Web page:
We don’t all like the same kind of wine, and that’s okay, in fact it’s one of the things I enjoy most about wine. Gathering friends together over a meal and a collection of wines is always an interesting experience. I look forward to the opinions of others and how they compare to my own impressions. This collection wine, which we received as tasting samples, offers something for every wine drinker and every occasion.
2016 Vila Nova Vinho Verde — light yellow in the glass. A few small bubbles cling to the glass, but I wouldn’t exactly call it effervescent. Delicate aromas of grated citrus peel and petrol are followed by citrus flavors, stony minerality and juicy acidity. Bright and refreshing with aromas that are more complex than the flavor profile. 11.5% abv. SRP $11.99
Vinho Verde (veeng-yo vaird) is Portugal’s most northern wine region. The name, which translates to green wine, refers to the fact these wines are released young — three to six months after harvest. White, rosé and red wines are produced in this coolest and wettest portion of Portugal.
White Vinho Verde may be produced from a single variety, but more commonly is a blend, as with this wine, which is a blend of 50% Loureiro, 30% Arinto, 20% Avesso. These wines are light, refreshing and easy drinking. And they are know to be a great value. This is a summer sipper if ever there was one.
2016 Count Károlyi Grüner Veltliner, Pannon — medium yellow in the glass with generous aromas of ripe peaches and pears. Citrusy flavors with hints of dried herbs and stony minerality are supported by juicy acidity and hints of stone fruit. 12% abv. SRP $11.99
Have you had a wine from Hungary? If not, here’s your chance. And if you’ve not yet tried Grüner Veltliner you could score a new wine region and new grape variety with one wine.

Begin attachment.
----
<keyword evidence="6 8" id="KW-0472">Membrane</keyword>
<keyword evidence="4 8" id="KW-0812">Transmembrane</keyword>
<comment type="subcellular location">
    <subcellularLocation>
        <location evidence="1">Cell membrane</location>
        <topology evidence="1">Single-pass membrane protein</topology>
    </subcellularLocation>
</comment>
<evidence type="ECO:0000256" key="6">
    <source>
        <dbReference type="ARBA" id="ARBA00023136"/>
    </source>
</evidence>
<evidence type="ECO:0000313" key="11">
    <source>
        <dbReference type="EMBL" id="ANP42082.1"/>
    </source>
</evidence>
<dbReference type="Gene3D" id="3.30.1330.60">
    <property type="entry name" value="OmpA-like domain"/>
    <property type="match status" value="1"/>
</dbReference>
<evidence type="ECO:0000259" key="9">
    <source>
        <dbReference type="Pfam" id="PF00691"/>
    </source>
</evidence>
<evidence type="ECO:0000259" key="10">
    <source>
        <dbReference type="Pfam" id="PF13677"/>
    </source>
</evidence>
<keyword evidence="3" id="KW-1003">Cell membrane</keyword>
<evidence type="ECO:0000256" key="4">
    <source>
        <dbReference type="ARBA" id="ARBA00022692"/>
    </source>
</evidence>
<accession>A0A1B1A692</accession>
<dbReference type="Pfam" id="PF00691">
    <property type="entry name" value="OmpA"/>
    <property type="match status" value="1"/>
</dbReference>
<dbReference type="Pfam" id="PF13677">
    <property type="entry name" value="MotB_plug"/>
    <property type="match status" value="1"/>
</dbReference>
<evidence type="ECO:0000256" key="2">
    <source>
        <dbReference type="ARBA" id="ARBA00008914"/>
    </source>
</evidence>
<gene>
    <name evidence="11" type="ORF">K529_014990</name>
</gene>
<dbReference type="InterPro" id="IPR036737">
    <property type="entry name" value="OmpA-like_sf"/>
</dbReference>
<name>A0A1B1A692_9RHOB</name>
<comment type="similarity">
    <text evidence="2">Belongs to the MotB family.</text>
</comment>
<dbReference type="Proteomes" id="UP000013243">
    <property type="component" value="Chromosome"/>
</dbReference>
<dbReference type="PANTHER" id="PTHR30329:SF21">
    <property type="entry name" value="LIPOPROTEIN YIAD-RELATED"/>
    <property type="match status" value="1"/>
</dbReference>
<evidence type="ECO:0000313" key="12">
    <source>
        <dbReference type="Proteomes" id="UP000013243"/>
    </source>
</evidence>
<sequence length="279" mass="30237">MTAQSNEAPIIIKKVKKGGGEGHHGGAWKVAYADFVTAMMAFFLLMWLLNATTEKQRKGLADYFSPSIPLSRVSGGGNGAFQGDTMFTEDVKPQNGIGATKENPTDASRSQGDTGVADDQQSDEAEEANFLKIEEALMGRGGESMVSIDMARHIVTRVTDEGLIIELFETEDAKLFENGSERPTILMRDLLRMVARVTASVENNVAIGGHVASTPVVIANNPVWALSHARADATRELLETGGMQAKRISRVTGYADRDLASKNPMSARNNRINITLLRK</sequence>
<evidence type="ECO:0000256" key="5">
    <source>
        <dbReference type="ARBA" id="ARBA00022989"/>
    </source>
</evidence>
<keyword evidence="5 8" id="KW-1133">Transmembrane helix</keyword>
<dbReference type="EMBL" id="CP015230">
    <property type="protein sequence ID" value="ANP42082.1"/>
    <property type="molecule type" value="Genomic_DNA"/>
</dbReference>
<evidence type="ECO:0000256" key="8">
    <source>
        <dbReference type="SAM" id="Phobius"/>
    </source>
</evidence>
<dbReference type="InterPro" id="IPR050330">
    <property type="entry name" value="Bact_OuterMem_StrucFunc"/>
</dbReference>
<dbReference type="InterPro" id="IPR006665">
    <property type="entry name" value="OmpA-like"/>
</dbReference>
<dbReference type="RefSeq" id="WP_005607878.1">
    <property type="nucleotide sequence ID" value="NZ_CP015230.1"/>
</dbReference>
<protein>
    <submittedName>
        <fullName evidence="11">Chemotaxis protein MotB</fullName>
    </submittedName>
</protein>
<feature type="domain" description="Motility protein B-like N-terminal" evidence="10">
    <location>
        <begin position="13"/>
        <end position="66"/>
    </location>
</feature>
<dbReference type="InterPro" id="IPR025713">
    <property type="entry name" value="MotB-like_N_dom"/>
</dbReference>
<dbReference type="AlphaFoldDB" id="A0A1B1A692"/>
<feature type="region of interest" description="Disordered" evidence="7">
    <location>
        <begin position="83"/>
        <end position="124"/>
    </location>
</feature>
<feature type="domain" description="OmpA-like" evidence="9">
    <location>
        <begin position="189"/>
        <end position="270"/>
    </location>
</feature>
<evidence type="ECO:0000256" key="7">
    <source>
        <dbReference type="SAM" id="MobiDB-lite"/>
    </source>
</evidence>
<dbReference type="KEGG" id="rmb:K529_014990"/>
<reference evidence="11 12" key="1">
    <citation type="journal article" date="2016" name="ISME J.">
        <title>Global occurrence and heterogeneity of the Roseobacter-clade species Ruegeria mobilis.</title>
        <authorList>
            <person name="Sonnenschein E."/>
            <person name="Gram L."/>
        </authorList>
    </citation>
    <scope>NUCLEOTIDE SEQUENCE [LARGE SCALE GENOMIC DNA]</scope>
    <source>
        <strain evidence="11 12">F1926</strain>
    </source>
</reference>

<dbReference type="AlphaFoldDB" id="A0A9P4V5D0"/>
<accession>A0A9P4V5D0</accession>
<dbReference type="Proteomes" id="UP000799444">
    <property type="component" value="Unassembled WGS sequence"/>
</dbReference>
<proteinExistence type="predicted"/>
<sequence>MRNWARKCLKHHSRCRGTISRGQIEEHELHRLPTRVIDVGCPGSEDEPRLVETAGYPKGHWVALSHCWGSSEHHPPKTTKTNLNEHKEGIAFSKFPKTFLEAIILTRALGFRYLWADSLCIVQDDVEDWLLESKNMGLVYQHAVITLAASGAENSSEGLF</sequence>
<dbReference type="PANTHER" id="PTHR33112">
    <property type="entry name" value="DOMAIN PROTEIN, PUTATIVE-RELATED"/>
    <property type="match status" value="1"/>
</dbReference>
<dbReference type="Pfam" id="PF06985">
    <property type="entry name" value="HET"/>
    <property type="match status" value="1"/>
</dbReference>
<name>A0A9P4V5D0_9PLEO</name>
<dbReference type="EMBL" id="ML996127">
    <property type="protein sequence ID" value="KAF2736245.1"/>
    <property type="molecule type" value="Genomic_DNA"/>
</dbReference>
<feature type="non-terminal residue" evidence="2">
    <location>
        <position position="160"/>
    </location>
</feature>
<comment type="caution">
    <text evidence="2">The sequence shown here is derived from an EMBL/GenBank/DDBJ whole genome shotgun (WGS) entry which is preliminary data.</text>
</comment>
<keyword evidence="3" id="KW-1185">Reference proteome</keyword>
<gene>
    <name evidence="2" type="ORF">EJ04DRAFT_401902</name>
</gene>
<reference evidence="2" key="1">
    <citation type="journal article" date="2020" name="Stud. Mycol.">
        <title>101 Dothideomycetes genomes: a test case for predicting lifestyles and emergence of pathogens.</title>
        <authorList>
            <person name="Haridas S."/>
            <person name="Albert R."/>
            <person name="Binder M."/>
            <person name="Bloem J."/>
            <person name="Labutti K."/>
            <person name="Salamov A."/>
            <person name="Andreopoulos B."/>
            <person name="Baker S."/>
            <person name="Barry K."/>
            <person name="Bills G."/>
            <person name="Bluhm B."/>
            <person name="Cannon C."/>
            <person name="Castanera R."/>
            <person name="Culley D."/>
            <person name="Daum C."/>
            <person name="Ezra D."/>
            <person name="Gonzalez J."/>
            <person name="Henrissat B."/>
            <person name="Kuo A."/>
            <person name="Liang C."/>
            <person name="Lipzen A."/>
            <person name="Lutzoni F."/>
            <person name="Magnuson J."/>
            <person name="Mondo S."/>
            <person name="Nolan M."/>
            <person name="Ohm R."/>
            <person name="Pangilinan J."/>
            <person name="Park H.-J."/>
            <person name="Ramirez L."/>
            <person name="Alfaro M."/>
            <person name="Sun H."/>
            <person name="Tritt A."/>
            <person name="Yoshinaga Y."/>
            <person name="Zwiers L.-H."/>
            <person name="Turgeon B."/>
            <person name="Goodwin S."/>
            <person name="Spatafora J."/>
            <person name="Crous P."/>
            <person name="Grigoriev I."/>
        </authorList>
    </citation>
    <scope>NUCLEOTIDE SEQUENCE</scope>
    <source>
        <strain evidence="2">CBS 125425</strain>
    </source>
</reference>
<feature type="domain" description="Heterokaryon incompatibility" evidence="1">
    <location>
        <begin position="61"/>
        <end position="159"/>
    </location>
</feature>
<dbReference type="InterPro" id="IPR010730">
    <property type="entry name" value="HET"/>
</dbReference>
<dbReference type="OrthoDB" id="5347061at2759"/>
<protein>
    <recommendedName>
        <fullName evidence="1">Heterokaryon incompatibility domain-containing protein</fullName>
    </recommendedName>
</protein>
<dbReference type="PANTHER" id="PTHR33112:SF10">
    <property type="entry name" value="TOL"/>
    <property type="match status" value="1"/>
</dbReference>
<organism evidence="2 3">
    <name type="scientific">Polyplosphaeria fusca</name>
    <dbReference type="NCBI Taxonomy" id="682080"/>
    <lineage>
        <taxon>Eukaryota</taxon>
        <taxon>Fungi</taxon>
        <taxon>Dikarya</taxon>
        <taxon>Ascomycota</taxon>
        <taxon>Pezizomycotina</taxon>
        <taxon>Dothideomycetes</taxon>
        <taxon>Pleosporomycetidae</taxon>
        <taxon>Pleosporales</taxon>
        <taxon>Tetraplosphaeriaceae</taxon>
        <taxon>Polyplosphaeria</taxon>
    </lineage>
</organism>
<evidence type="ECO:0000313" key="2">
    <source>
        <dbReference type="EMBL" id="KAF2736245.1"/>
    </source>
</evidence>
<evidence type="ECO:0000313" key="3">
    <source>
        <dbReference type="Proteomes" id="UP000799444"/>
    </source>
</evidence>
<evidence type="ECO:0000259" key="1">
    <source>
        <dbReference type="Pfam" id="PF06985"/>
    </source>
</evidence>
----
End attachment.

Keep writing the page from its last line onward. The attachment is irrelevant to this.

Grüner Veltliner (Gru Vee to some) is a white wine grape more closely associated with Austria than Hungary, but, if you look at the Austrian wine regions best known for Grüner Veltliner (Kremstal, Kamptal) you will see Pannon (Pannonhalma) in western Hungary not too far away, just over the border.
This Hungarian 100% Grüner Veltliner is fermented in stainless steel with four to six weeks spent on the lees. It is another example of a fresh, bright white wine with nice acidity, and a great price, for summer sipping.
2016 Luca Bosio Arneis, Langhe — pale yellow in the glass with aromas of ripe melon and pears along with a hint of baking spices. Flavors of bruised apple, ripe melon, dusty earth finish with citrus pith and nice acidity. 13% abv. SRP $19.99
If you read about Arneis you will discover the white grape variety originated in Roero, located in northwest Italy’s Piedmont region. Langhe is located just across the Tanaro River from Roero and also produces some very fine Arneis.
This stainless-steel fermented white wine with a bit more complexity and is well suited for a summer meal. Pair it with shrimp or chicken salad or pasta primavera.
2015 Georges Duboeuf, Pouilly-Fuissé — medium yellow in the glass with aromas that are primarily flinty and stony. Flavors of pears and ripe yellow apples are supported by juicy acidity. Hints of spice linger on the finish and the wine is a bit round in the mouth. 13.5% abv. SRP $34.99
100% Chardonnay is on delicious display in this vivacious, white wine. It has a delicious combination of minerals and fruit flavors plus nice weight without overt oak influence. It is lovely to sip on its own and will pair nicely with rich pasta dishes or fish.
Pouilly-Fuissé is a village appellation within the most southern Burgundy region of Mâconnais. Just south of the Mâconnais lies Beaujolais, which technically is also part of Burgundy, but is very different. The name Georges Duboeuf is very closely associated with both regions.
2016 Matetic Vineyards EQ Coastal Sauvignon Blanc, Casablanca Valley — pale yellow in the glass with generous aromas of gooseberries and cut grass. The flavors follow the aromas with intense grassiness, rocky minerality and juicy acidity. 13.5% abv. SRP $19.99
This is a Sauvignon Blanc for those who love a cool-climate version of the variety. It is verdant and brimming with acidity. Casablanca Valley is Chile’s most coastal wine region and lies west of Santiago. Chardonnay, Sauvignon Blanc and Pinot Noir are the stars of this relatively cool sub-appellation of the Aconcagua Region.
2017 Chateau Ferry Lacombe Haedus Rosé, Côtes de Provence — ballet slipper pink in the glass with generous aromas of stone fruit and blackberries. The flavors follow the aromas with the addition of dusty minerality, juicy acidity and citrus pith on the finish. 13% abv. SRP $21.99
Sometimes rosé teases me with lovely aromas and then doesn’t deliver on the flavors, but this is a rosé with both lovely aromas and flavors.